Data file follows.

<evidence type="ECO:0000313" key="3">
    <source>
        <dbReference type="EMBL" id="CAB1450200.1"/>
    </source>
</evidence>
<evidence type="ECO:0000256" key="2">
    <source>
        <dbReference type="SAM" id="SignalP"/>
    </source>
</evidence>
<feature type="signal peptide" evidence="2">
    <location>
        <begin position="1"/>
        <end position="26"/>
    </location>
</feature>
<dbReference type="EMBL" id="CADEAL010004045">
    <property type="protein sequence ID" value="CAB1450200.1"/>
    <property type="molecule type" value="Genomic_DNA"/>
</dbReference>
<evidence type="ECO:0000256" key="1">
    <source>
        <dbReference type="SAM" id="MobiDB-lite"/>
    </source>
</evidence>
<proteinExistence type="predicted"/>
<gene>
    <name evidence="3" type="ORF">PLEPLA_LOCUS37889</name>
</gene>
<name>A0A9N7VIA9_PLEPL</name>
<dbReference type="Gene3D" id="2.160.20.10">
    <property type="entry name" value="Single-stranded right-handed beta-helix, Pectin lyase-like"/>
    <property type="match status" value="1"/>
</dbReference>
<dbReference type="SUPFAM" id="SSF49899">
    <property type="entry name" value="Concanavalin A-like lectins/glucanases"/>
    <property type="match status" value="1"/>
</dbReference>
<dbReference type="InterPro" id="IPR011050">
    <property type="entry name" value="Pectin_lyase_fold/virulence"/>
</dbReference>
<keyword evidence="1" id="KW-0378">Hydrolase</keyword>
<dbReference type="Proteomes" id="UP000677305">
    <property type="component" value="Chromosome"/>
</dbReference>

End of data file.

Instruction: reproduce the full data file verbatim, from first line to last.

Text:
<evidence type="ECO:0000313" key="3">
    <source>
        <dbReference type="EMBL" id="CAB1450200.1"/>
    </source>
</evidence>
<evidence type="ECO:0000256" key="2">
    <source>
        <dbReference type="SAM" id="SignalP"/>
    </source>
</evidence>
<feature type="signal peptide" evidence="2">
    <location>
        <begin position="1"/>
        <end position="26"/>
    </location>
</feature>
<dbReference type="EMBL" id="CADEAL010004045">
    <property type="protein sequence ID" value="CAB1450200.1"/>
    <property type="molecule type" value="Genomic_DNA"/>
</dbReference>
<evidence type="ECO:0000256" key="1">
    <source>
        <dbReference type="SAM" id="MobiDB-lite"/>
    </source>
</evidence>
<proteinExistence type="predicted"/>
<gene>
    <name evidence="3" type="ORF">PLEPLA_LOCUS37889</name>
</gene>
<name>A0A9N7VIA9_PLEPL</name>
<dbReference type="Gene3D" id="2.160.20.10">
    <property type="entry name" value="Single-stranded right-handed beta-helix, Pectin lyase-like"/>
    <property type="match status" value="1"/>
</dbReference>
<dbReference type="SUPFAM" id="SSF49899">
    <property type="entry name" value="Concanavalin A-like lectins/glucanases"/>
    <property type="match status" value="1"/>
</dbReference>
<dbReference type="InterPro" id="IPR011050">
    <property type="entry name" value="Pectin_lyase_fold/virulence"/>
</dbReference>
<keyword evidence="1" id="KW-0378">Hydrolase</keyword>
<dbReference type="Proteomes" id="UP000677305">
    <property type="component" value="Chromosome"/>
</dbReference>